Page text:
Teen starts anti-bullying club and hopes to pass anti-bullying legislation
By Dara Deines
Ranger-Review Staff Writer
What started as a paper for a class quickly turned into a reason to start a club, start writing a bill and make a change in the local schools.
Caitlin Handran, a sophomore at Dawson County High School, has started a new club called Change a Life. The club is an anti-bullying club where students come once a week during lunch and discuss different issues they hear about during school.
The club is advised by Heather Handran, Caitlin’s mother, and DCHS English teacher Jordan Viegut visits occasionally.
The club has applied for a place in the school’s central funding, where any money they raise through fundraisers would be kept. The Handrans said school officials have been supportive.
With the club started and the school year coming to a close, Caitlin’s focus this summer is preparing an anti-bullying bill before November.
An anti-bullying bill would make it mandatory for schools to uphold their bullying and hazing policies.
It would also allow students to seek help within the school when what is happening outside affects their learning environment.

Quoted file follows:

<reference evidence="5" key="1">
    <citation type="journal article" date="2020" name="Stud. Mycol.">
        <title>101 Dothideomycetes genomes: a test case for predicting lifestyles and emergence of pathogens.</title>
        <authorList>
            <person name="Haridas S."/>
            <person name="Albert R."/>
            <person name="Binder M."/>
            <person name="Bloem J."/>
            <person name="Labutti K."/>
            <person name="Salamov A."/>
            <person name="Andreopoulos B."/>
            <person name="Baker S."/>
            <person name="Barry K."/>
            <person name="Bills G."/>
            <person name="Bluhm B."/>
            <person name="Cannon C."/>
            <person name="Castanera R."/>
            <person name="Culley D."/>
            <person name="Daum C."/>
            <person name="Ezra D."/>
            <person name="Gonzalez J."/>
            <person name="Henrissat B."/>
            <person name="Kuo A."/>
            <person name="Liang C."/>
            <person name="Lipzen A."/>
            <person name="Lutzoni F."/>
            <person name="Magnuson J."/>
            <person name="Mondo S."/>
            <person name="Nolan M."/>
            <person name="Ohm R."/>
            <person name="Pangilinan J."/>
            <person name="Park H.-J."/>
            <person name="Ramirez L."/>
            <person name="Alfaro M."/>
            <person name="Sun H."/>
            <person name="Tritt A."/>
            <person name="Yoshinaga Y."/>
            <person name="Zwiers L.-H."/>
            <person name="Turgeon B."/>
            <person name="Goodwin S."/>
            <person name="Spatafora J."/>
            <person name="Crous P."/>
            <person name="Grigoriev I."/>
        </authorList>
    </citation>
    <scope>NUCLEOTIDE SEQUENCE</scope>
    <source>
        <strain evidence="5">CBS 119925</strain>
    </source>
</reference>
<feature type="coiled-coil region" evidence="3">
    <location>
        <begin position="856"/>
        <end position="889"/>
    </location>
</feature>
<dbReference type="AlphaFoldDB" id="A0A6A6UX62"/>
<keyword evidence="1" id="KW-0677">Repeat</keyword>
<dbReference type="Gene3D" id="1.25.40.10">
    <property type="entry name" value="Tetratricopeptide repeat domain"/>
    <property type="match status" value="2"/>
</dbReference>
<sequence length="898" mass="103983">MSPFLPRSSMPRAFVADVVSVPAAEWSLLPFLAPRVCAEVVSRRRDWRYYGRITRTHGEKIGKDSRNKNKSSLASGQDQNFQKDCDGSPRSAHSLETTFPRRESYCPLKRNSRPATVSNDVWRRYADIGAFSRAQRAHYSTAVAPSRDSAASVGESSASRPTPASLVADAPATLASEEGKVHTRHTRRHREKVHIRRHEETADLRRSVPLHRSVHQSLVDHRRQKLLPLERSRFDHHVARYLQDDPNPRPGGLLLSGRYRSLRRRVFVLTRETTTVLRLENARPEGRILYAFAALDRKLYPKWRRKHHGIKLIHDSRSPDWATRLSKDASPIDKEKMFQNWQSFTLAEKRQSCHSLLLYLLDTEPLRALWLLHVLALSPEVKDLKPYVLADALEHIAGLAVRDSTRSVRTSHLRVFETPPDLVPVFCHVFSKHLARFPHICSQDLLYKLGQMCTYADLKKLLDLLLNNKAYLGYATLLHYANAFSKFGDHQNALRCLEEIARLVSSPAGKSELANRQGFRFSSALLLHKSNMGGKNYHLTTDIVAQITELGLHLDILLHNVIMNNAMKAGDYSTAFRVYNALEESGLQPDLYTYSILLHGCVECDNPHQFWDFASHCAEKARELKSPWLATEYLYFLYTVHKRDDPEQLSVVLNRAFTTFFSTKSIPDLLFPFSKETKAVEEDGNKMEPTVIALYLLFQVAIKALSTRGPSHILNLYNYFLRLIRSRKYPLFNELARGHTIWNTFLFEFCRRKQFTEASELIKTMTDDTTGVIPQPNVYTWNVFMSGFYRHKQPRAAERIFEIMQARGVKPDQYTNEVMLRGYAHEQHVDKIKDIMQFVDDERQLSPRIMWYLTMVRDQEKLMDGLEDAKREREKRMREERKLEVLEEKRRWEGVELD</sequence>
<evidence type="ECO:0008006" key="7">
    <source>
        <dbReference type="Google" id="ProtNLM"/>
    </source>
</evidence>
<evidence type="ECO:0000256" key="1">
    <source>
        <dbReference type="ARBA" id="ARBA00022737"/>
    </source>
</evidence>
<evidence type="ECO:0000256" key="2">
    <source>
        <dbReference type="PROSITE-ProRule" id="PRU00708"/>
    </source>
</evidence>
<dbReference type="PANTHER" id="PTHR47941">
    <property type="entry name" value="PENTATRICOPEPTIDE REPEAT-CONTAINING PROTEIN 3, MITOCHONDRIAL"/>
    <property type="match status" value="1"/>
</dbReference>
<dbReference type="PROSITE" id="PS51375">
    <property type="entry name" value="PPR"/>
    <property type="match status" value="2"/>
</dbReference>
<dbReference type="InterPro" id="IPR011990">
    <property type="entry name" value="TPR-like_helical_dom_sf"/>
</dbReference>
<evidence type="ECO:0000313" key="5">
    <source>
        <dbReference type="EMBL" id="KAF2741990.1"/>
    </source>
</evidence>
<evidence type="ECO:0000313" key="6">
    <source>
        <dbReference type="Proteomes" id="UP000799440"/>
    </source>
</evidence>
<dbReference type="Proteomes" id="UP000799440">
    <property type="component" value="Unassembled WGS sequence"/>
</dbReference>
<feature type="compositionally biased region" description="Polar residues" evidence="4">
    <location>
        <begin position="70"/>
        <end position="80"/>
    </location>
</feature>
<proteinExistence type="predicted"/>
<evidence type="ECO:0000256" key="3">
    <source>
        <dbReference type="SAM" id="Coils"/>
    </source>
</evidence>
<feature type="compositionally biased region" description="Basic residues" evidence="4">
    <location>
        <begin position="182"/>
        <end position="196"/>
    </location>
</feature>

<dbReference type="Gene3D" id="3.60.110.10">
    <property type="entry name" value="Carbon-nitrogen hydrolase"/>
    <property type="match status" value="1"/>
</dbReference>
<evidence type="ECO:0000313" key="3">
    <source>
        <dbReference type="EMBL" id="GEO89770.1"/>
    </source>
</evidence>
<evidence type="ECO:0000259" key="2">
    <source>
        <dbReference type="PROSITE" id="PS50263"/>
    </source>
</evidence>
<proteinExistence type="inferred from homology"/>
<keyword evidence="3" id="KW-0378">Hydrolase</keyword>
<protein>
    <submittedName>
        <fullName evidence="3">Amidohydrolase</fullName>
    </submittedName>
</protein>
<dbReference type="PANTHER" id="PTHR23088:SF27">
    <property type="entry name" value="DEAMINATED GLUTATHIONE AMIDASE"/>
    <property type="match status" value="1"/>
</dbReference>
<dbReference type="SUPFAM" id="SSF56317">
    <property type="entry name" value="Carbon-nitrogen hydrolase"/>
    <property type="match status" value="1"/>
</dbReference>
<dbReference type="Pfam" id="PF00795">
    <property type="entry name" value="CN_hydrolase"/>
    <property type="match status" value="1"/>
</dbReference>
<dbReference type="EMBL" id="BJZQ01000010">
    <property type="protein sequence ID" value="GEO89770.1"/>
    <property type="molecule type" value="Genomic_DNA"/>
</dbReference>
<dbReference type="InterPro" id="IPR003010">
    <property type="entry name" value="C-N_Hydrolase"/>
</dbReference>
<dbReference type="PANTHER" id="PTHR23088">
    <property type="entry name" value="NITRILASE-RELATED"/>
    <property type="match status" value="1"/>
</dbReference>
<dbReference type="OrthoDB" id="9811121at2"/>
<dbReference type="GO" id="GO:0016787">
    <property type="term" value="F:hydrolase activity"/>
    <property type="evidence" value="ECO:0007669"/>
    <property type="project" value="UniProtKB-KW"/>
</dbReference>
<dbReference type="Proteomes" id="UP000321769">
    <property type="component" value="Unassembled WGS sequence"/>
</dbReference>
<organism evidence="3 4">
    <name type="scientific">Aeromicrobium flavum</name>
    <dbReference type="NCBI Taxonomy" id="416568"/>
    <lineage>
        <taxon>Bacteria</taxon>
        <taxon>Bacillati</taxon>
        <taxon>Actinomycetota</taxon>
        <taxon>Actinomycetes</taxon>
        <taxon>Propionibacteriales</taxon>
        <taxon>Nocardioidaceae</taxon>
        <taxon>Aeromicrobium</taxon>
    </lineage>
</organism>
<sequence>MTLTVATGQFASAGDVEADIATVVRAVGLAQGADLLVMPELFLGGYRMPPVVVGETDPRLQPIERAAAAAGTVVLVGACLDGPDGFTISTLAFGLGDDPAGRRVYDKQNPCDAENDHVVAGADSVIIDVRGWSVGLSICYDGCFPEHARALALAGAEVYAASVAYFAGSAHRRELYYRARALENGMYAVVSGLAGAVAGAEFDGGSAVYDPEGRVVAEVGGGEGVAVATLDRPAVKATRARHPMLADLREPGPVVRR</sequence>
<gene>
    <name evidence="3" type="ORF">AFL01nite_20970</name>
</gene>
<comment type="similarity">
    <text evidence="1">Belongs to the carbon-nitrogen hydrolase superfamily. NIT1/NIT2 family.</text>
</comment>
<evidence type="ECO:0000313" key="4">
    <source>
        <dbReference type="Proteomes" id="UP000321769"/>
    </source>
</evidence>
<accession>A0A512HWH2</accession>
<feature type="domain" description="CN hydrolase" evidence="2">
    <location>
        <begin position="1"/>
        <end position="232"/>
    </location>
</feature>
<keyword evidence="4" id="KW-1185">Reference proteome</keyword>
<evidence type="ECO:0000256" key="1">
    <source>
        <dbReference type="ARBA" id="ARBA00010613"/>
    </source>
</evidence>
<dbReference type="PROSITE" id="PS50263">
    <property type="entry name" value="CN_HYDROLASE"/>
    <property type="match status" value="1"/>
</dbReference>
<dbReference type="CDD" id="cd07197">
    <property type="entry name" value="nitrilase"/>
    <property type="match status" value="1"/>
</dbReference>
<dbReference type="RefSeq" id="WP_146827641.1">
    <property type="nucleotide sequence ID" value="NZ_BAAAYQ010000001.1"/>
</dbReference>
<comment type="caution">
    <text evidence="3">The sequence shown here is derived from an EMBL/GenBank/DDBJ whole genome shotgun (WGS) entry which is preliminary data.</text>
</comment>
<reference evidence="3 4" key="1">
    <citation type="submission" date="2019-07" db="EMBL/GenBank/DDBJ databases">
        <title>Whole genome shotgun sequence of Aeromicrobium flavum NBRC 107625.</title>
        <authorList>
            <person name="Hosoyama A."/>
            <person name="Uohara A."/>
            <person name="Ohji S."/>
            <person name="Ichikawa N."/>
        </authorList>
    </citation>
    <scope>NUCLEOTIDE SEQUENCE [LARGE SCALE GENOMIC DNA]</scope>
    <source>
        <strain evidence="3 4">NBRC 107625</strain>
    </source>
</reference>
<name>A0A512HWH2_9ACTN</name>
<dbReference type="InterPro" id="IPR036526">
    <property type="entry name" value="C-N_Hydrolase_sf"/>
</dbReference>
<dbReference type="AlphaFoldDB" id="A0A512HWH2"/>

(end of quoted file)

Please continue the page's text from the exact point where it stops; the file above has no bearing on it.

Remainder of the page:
As she started the research for the bill she saw that Montana was the only state with no anti-bullying laws in place. This information only fueled the fire to keep going forward.
“Montana has the fourth highest suicide rate in the country and is the only state with no anti-bullying law,” Caitlin said, “This isn’t just a coincidence.”
“There needs to be a better atmosphere. It’s okay to tell, it’s fine to approach a bully and confront the situation,” Heather said. “They just need someone to go to who will listen to them.”
Both Caitlin and Heather have stories of many local instances of bullying they know of personally. The bullying ranges from name calling to one young adult being brought to the point of suicide.
They have not only heard of face-to-face attacks but also cyber bullying such as a cowboys versus preps Facebook fight.
Something that is taking more time than she would have thought is writing out all the definitions for bullying. There are so many definitions she has to include every single one.
“We can’t get rid of bullying, that’s a dream, but we can at least learn to respect each other,” Caitlin said.
She has put a lot of work into the bill thus far, but there is still a long way to go.
“Instead of reading Eragon at the pool this summer, I guess I will be writing a law,” she said.
Reach Dara Deines at firstname.lastname@example.org.